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Burkina Faso

In Burkina Faso, a garden maintained by local women benefits a whole community

By Guy Hubbard

OUAHIGOUYA, Burkina Faso, 15 October 2012 - In northwest Burkina Faso, deep in the Sahel belt, a small oasis is beginning to take shape.

VIDEO: UNICEF correspondent Guy Hubbard reports on a garden managed by local women that benefits a whole community in Burkina Faso.  Watch in RealPlayer


Bordering the vast Sahara Desert, the Sahel stretches across the African continent. Eking out any kind of life here is tough, but a group of women are turning their corner of this harsh, arid region into a lush and productive garden. In a place where people survive mainly on nutritionally poor grain millet, the vegetables these women produce are changing their families’ diets – and lives.

Healthy diet

In this area, malnutrition is rampant. Burkina Faso was one of nine countries affected by recent droughts. But even in times of plenty, nutrition is a problem – not necessarily because of a lack of food, but rather because of a lack of the right kinds of food. Vitamin-rich fruit and vegetables are expensive, and mothers are often unaware of the importance of these foods to their families’ diets.

Kientego Sierotta heads a group of 54 women who are transforming the landscape. She’s a mother and works with her 8-month-old baby on her back. After an hour of digging and planting, she takes a break to feed him.

“The nutritional situation of children before the setting up of the project was severe,” she says. “The children were falling sick regularly. But, since we started to work here and the garden started producing vegetables, the children have been less sick, and we have changed our diets.”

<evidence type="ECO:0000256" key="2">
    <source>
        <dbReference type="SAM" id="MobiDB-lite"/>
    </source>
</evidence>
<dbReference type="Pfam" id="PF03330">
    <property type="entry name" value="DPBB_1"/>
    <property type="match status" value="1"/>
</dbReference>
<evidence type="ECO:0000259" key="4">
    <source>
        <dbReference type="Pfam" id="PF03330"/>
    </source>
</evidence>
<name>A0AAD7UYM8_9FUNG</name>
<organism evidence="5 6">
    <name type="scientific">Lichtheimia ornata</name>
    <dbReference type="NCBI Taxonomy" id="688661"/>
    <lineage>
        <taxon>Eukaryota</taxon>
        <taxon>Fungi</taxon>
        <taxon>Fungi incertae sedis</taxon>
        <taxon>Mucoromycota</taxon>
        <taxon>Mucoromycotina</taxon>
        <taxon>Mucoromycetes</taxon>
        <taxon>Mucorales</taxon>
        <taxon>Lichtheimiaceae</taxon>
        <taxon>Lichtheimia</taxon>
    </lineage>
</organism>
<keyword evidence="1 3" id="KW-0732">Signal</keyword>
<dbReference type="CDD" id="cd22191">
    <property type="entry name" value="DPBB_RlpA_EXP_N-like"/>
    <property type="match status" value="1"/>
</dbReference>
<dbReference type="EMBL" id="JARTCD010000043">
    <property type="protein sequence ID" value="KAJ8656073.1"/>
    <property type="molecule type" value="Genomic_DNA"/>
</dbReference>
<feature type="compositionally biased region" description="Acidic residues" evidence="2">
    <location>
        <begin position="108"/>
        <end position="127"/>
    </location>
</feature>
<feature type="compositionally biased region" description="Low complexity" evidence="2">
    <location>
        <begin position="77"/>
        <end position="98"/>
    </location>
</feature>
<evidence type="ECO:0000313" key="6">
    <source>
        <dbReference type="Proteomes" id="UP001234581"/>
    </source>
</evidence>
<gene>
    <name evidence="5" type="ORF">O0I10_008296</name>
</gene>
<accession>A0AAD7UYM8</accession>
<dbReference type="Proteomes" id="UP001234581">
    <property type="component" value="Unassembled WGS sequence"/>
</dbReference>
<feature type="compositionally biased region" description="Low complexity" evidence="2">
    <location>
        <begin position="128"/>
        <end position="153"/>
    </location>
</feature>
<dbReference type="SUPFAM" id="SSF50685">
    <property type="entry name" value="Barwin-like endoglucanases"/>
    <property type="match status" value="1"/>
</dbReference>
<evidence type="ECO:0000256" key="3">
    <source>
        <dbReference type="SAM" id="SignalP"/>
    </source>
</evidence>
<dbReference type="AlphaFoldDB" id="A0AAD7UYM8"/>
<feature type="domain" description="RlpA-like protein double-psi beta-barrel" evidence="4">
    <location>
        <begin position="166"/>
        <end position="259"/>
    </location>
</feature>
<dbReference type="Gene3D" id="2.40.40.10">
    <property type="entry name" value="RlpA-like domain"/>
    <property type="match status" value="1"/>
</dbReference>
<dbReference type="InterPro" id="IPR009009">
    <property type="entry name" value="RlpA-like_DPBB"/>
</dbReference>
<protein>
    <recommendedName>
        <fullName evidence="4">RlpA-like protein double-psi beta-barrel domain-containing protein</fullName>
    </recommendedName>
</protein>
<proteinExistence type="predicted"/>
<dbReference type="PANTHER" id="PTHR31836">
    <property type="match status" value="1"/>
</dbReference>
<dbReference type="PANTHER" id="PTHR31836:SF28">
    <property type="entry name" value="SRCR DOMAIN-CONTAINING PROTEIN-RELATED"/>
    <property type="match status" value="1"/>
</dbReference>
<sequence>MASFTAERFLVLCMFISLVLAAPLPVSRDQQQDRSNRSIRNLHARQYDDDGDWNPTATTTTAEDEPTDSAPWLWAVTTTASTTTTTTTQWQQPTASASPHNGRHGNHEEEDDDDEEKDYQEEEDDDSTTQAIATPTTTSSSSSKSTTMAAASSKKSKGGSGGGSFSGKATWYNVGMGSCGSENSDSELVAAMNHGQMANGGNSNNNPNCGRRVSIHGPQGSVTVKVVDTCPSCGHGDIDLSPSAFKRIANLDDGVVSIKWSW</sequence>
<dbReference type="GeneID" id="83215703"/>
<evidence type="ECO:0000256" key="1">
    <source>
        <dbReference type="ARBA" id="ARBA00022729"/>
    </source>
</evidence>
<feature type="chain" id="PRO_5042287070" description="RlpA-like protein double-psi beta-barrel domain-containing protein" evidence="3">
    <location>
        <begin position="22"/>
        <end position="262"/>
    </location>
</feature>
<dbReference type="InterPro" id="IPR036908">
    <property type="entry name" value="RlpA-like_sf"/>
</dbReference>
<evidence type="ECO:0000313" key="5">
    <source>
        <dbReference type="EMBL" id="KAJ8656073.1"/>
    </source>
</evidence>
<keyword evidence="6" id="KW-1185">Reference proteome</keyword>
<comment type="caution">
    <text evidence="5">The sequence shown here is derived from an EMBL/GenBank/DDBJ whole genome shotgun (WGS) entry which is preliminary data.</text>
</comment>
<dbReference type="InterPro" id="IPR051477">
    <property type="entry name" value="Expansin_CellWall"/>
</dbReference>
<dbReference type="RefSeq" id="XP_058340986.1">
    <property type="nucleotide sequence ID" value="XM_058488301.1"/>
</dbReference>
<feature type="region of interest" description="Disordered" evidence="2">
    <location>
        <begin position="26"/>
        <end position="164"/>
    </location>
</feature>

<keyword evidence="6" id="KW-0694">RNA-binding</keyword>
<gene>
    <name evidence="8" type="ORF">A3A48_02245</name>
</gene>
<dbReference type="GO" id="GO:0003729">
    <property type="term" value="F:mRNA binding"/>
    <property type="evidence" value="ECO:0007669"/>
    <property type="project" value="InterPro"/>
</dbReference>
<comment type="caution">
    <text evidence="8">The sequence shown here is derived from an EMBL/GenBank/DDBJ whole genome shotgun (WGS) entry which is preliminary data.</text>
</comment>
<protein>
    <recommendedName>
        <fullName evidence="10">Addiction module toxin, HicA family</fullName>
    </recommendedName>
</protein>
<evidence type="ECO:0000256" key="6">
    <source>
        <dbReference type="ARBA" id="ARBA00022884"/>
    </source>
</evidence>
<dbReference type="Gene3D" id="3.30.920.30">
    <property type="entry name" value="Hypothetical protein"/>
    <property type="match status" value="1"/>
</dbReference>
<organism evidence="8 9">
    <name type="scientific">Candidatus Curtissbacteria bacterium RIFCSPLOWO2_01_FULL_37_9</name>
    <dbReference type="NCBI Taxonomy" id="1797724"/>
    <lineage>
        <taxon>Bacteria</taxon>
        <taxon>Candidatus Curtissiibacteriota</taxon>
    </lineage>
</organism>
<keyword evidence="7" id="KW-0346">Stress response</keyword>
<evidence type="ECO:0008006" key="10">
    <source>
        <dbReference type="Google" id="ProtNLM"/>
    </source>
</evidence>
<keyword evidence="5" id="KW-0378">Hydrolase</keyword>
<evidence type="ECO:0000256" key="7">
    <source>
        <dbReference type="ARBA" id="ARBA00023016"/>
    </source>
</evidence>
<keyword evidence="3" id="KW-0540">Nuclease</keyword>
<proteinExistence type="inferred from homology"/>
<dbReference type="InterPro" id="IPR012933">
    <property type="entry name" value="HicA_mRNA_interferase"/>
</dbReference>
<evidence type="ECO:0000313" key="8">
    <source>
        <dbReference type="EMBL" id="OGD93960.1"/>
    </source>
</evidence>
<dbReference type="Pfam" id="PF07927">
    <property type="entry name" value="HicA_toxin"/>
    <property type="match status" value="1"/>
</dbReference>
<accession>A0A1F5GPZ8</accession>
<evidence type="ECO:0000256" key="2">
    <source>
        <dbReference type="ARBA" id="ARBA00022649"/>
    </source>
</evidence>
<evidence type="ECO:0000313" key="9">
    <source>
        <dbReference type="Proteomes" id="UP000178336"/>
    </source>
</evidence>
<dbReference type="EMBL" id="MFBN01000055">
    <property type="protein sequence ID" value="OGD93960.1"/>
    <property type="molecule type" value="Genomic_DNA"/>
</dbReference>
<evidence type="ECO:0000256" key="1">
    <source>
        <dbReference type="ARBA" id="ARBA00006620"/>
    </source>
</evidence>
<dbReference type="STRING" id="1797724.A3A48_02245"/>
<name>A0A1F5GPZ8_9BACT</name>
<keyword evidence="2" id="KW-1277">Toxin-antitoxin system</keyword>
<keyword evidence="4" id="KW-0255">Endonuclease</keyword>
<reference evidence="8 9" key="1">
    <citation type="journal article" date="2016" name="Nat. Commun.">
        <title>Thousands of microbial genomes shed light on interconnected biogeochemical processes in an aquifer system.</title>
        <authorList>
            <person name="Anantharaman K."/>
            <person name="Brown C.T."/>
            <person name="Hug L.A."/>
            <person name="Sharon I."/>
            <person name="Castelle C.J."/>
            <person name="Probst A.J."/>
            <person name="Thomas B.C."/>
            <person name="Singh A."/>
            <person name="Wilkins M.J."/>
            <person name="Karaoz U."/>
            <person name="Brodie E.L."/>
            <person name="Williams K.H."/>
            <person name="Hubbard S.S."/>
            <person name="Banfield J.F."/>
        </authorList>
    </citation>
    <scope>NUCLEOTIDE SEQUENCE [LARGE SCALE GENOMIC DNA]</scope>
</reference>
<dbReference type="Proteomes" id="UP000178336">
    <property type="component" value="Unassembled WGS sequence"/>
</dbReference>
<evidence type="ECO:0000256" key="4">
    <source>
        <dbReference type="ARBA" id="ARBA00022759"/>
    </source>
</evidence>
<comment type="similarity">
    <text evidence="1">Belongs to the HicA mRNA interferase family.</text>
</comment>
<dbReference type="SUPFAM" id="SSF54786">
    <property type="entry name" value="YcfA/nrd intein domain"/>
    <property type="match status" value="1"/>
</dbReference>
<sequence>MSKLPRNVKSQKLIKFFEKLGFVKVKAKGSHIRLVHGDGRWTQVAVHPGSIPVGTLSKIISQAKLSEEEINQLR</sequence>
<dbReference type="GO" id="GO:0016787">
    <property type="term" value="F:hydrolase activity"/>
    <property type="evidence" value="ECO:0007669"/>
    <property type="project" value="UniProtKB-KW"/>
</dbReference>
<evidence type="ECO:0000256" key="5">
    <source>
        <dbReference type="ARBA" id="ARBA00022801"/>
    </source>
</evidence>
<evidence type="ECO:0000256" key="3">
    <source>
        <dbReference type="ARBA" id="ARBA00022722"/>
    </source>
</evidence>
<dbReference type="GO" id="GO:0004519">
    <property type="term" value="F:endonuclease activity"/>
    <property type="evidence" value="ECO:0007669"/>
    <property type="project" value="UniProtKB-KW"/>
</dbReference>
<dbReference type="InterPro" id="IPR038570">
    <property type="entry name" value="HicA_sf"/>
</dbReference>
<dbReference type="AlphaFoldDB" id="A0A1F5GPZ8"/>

“We couldn't afford vegetables before,” Ms. Sierotta continues. “Now we can eat them and sell the surplus, and generally the situation has improved significantly.”

Community benefits

The women receive training on farming techniques and funding towards the construction of wells. The initiative is part of a 1.7 million euro joint action between UNICEF and the European Union aimed at improving nutrition security. The four-year programme aims to reach almost one and one-half thousand villages across Burkina Faso through various projects and interventions. The programme is not an emergency response mechanism, but rather an effort to improve nutrition security across the country so that when nutrition crises do happen, families, especially children, are better able to handle the impact.

Through crop selection and rotation, the garden produces fruit and vegetables year round and is giving the women a more active role in their community. After feeding their families, they can sell the excess produce, providing income for the women.

“The benefits are huge for us and the community, in general. It allows us to feed our families better. It also allows us to be a breadwinner for the family – we can help with our children’s school fees, their health and also assist friends and family,” explains Ms. Sierotta.

Some of the excess fruit and vegetables end up at the Ouahigouya market, where, through the programme, fruit and vegetable vendors have been taught the nutritional value of their wares. The vendors also share this information with their customers.

Sawadogo Detu is one of the vendors who has been trained. Each vendor has volunteered, and each one feels it is his or her duty to help the community improve its nutritional status.

“I received training about the causes of undernutrition and how to prevent it, so, when customers come to buy from me, I explain the benefits of each item to their diet and how they should prepare them,” she says. “I volunteered because I am a mother, and I need to make sure that my family is fed properly. Now that I’m trained, I teach others, as well, so that every family is well fed.”

Immediate impact

It is early to gauge the impact such interventions will have in the long term. However, mothers involved in the programme are already reporting that their children are healthier and more energetic, that they’re doing better in school – and that they fall sick less often.

Communities are better fed, more educated and more financially secure and are looking forward to a time when they are no longer at the mercy of the Sahel.



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